The focus in the comparative case studies on taxation led to a further line of research which tested quantitatively the central argument of these chapters: that levels of state capacity in the area of taxation formed in the pre-democratic period have enduring effects on taxation today. In “The early modern origins of contemporary European tax outcomes” (European Journal of Political Research, 2018), Michelle D’Arcy and Marina Nistotskaya explain variation in tax outcomes between European states today by focusing on the stock of state capacity these states had accumulated from 1450-1800 – a period which is considered as formative for the emergence of modern states. Using a novel measure of historical fiscal capacity (based on the age, extent and quality of state-administered cadastral records), the article tests whether these observed historical differences affect contemporary tax outcomes. The large-N statistical analysis shows that, on average, countries with higher early modern fiscal capacity have higher tax revenue today, compared to countries with lower early modern fiscal capacity. This association is robust to different model specifications and alternative measurements. The findings have important policy implications as they indicate how deeply the current fiscal problems in some European states entrenched, but also point to what needs to be prioritized within ongoing tax reforms. In relation to the sequencing debate, the paper again underscores how much historical legacies of state capacity acquired before democratization impact on the welfare outcomes that democracy can produce.
In line with the suggested research strategy and plan, the project investigated the credible enforcement-credible commitment dynamics in the empirical setting of the global south. Having developed a measure of credible enforcement that focuses on land (the Cadaster Index), Michelle D’Arcy and Marina Nistotskaya conducted research on the politics of land in Kenya, resulting in “Local Grievances, National Control: the Politics of Land in Kenya after Devolution” (Journal of Eastern African Studies, 2019). The paper examines the dynamics of democratic and state capacity reforms in the area of land in Kenya. The article argues that democratic reform (devolution of power and constitutional recognition of ancestral land rights) intensified local land grievances by empowering majority communities and stoking their attachment to homelands. On the other hand, failed state capacity reforms (land administration reform) have left national institutions as the focus of these grievances, enabling the political elite to use land and the rhetoric of land grievance as a political resource during the 2017 elections. Drawing on both quantitative and qualitative data gathered during the field work in June 2017, the article finds that land indeed was used as a means of mass patronage in the presidential elections, with titles targeted at Kikuyu minorities outside their homelands. Overall, the findings suggest that a combination of democratic empowerment of Kenyans with failed reform that were designed to make subnational government a “credible enforcer” in land-related issues has not resolved land-related conflict in Kenya, but perhaps exacerbated the conditions that led to such conflict in the past. This article again underscores the challenges faced by states who are attempting to democratize at low levels of capacity, and the ways in which democratizing institutions can constrain state-building.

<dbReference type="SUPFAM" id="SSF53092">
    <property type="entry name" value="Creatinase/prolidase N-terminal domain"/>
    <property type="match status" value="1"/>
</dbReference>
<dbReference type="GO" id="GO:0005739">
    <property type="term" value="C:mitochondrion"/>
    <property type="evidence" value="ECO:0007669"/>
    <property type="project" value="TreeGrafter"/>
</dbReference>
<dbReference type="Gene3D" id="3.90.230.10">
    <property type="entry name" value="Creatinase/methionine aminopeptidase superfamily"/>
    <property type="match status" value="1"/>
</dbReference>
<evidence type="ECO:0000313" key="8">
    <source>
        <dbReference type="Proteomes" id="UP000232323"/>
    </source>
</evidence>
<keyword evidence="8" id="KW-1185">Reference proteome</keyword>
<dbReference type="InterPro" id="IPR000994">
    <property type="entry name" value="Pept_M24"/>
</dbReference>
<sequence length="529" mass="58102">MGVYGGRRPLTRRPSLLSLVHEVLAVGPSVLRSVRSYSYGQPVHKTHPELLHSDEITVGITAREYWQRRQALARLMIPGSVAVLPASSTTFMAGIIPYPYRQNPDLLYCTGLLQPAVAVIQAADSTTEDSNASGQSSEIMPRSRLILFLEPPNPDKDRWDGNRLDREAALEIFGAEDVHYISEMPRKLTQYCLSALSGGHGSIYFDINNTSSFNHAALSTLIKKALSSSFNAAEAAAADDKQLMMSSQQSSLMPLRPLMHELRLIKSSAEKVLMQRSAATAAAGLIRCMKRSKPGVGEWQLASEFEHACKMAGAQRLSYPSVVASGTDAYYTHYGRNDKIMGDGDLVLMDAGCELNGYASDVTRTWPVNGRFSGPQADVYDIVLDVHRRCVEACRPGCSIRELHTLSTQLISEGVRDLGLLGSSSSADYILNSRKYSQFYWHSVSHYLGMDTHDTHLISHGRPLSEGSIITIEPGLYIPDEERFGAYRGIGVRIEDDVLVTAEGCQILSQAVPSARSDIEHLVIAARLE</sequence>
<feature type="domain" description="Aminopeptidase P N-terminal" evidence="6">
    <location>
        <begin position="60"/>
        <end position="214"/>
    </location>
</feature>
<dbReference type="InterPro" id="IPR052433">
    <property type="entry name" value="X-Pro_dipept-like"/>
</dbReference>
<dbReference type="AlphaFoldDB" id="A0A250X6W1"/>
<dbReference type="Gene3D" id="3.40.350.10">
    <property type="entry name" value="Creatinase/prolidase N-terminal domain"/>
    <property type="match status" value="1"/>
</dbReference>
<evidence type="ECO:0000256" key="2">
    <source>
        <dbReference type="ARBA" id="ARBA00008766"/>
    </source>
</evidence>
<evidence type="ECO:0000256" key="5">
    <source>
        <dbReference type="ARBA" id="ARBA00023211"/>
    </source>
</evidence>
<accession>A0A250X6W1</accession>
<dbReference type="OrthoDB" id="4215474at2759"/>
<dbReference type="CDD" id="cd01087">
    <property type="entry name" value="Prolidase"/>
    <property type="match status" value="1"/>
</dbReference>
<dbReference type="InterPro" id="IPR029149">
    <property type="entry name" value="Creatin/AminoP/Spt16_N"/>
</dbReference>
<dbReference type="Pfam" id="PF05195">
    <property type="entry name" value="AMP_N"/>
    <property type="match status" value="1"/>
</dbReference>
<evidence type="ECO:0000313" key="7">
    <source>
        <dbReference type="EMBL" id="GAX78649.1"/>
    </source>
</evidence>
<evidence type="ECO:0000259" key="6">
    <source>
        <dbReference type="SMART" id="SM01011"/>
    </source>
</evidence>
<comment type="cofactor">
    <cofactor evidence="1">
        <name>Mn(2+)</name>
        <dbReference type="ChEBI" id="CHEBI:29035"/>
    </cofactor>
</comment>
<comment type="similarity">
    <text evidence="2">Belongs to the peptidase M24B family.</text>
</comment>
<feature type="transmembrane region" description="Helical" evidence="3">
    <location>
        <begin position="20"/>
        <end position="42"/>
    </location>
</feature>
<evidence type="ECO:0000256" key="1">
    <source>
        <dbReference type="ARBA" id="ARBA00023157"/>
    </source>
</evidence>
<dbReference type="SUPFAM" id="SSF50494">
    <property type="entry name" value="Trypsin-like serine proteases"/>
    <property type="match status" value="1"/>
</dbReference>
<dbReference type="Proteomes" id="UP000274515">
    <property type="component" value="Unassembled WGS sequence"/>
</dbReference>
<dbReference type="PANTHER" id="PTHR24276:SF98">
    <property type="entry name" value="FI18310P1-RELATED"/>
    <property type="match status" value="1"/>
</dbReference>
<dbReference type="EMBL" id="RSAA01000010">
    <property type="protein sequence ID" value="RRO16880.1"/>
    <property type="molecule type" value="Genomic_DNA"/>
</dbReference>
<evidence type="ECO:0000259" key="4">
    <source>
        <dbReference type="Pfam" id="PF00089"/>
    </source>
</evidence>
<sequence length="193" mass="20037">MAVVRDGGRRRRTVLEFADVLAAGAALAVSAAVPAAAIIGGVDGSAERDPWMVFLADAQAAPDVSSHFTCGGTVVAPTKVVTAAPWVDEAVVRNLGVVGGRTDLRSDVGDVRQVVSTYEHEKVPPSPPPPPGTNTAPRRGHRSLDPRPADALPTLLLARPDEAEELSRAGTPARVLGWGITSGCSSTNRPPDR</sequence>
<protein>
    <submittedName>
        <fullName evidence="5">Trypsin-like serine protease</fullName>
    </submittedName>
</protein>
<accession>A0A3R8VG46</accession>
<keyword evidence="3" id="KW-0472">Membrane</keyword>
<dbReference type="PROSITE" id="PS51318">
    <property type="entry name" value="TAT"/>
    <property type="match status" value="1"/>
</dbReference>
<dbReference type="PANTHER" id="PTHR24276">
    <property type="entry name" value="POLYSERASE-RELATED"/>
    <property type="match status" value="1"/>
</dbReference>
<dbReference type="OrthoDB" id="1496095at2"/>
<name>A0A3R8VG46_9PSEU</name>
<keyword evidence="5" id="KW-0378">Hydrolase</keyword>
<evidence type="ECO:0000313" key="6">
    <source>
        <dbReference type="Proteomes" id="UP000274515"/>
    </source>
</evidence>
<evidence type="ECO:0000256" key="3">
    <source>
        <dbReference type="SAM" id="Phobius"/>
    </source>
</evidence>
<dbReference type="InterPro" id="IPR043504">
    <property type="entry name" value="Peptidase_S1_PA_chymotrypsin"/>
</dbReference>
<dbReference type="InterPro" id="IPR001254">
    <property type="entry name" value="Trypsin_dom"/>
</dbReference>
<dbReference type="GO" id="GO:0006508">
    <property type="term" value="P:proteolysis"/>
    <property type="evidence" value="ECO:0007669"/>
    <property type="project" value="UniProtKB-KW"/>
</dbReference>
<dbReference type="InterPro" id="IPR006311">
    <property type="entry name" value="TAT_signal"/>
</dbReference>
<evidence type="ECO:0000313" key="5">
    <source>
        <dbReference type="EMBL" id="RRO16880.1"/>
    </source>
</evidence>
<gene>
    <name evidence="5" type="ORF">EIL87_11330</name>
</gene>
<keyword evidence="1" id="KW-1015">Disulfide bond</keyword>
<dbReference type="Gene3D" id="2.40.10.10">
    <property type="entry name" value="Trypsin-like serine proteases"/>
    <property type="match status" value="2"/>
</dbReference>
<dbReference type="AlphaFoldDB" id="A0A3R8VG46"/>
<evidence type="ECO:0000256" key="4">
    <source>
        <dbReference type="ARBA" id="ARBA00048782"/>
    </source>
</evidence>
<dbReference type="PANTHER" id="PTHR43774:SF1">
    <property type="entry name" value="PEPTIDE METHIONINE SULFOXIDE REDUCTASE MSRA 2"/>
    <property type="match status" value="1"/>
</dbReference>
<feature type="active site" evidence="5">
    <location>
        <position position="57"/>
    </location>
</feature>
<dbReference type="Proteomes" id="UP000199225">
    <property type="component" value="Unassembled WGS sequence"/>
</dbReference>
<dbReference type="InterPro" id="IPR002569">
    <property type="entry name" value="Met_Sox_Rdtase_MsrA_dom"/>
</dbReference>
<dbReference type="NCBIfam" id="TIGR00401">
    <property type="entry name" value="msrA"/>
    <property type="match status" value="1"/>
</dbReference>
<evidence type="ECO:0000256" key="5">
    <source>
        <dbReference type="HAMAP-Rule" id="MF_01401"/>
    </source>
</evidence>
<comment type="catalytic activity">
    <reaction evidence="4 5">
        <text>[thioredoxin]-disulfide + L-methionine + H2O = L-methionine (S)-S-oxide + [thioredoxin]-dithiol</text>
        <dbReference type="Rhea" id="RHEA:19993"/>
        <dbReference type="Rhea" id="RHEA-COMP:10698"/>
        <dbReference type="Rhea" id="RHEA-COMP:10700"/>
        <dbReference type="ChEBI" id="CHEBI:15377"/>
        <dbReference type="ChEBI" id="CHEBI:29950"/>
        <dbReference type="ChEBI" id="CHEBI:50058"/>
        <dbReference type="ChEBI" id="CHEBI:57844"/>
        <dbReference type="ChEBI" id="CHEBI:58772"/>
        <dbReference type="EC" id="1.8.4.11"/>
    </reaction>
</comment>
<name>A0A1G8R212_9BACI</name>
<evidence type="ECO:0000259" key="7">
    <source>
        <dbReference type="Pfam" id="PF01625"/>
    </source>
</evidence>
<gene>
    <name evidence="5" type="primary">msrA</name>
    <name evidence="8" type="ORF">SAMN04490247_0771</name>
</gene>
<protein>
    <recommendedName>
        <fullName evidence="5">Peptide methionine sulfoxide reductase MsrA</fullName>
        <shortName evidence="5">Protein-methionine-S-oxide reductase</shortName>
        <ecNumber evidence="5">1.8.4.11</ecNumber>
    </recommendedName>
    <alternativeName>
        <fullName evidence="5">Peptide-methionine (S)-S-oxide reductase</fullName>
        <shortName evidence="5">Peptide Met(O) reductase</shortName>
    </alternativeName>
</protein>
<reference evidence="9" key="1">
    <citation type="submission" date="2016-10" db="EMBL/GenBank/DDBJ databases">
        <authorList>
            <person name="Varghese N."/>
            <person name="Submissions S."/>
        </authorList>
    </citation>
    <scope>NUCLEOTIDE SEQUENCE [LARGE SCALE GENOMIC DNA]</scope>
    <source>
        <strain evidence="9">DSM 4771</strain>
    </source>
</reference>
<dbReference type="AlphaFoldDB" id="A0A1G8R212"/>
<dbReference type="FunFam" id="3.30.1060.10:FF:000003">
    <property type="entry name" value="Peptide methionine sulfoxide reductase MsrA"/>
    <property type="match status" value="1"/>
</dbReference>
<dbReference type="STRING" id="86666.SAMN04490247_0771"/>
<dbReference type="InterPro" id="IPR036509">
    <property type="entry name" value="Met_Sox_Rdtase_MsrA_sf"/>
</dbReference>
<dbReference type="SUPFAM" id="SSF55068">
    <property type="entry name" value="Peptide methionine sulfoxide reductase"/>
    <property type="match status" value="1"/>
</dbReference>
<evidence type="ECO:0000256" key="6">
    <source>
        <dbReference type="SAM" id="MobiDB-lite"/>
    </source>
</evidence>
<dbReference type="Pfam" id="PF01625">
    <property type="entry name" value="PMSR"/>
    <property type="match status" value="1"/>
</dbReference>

“State Capacity, Quality of Government, Sequencing and Developmental Outcomes” is a chapter in the Oxford Handbook of the Quality of Government (2020), providing “the state of the art” review of the relevant literature, considering both theoretical arguments and empirical evidence, reflecting on challengers and outlining possible avenues for future research.
There are two papers emanating from the project that are currently in the making: the first paper explores the impact of having cadaster records on the long-run economic development, and another that examines the effects of state capacity on public health outcomes.
One of the most significant results of the project is a new dataset measuring state capacity through the presence, quality and extent of state-administered cadastral records for more than 150 countries across two millennia (from 1000 AD). Through the development of this measure, the project made a significant theoretical and empirical contribution to the literature on state capacity, which has suffered from inadequate conceptualization and measurement of the key concept. Having passed a rigorous peer-review, the article presenting the data is available to the public through an influential outlet of the International Federation of Surveyors (FIG Peer Review Journal).
An important outcome of the project is the inclusion of the project’s publications in the university course at University of Gothenburg (1 undergraduate and 2 graduate courses), University of Dublin (1 undergraduate and 1 graduate course), Oxford University (graduate course) and Lund University (a graduate course). Another important spillover is the initiation of a critical dialog on the state of the state capacity literature. Marina Nistotskaya was one of the organizers of the international workshop “State Capacity Research: Advancing the Conceptual and Methodological Frontier”, which brought together leading state capacity scholars to Gothenburg in June 2019 to discuss issues with conceptualization and measurement of state capacity.